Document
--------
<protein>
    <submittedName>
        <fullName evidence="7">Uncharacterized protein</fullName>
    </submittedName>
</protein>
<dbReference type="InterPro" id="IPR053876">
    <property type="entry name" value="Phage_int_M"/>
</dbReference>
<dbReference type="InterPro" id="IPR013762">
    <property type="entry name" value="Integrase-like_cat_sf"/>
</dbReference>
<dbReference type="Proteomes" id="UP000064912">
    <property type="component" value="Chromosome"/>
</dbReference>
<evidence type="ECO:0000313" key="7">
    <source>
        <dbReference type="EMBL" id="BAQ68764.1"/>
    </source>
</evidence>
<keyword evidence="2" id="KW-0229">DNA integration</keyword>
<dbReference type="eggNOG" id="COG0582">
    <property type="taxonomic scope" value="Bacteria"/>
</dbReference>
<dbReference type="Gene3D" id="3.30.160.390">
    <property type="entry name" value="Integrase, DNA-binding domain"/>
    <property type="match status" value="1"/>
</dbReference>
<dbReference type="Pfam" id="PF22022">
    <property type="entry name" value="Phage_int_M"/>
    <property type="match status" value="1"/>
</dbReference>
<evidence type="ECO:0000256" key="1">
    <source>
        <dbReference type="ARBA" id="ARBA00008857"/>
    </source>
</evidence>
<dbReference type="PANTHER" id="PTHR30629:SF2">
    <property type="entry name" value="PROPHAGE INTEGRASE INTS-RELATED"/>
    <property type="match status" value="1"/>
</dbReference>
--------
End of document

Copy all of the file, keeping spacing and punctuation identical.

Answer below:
<protein>
    <submittedName>
        <fullName evidence="7">Uncharacterized protein</fullName>
    </submittedName>
</protein>
<dbReference type="InterPro" id="IPR053876">
    <property type="entry name" value="Phage_int_M"/>
</dbReference>
<dbReference type="InterPro" id="IPR013762">
    <property type="entry name" value="Integrase-like_cat_sf"/>
</dbReference>
<dbReference type="Proteomes" id="UP000064912">
    <property type="component" value="Chromosome"/>
</dbReference>
<evidence type="ECO:0000313" key="7">
    <source>
        <dbReference type="EMBL" id="BAQ68764.1"/>
    </source>
</evidence>
<keyword evidence="2" id="KW-0229">DNA integration</keyword>
<dbReference type="eggNOG" id="COG0582">
    <property type="taxonomic scope" value="Bacteria"/>
</dbReference>
<dbReference type="Gene3D" id="3.30.160.390">
    <property type="entry name" value="Integrase, DNA-binding domain"/>
    <property type="match status" value="1"/>
</dbReference>
<dbReference type="Pfam" id="PF22022">
    <property type="entry name" value="Phage_int_M"/>
    <property type="match status" value="1"/>
</dbReference>
<evidence type="ECO:0000256" key="1">
    <source>
        <dbReference type="ARBA" id="ARBA00008857"/>
    </source>
</evidence>
<dbReference type="PANTHER" id="PTHR30629:SF2">
    <property type="entry name" value="PROPHAGE INTEGRASE INTS-RELATED"/>
    <property type="match status" value="1"/>
</dbReference>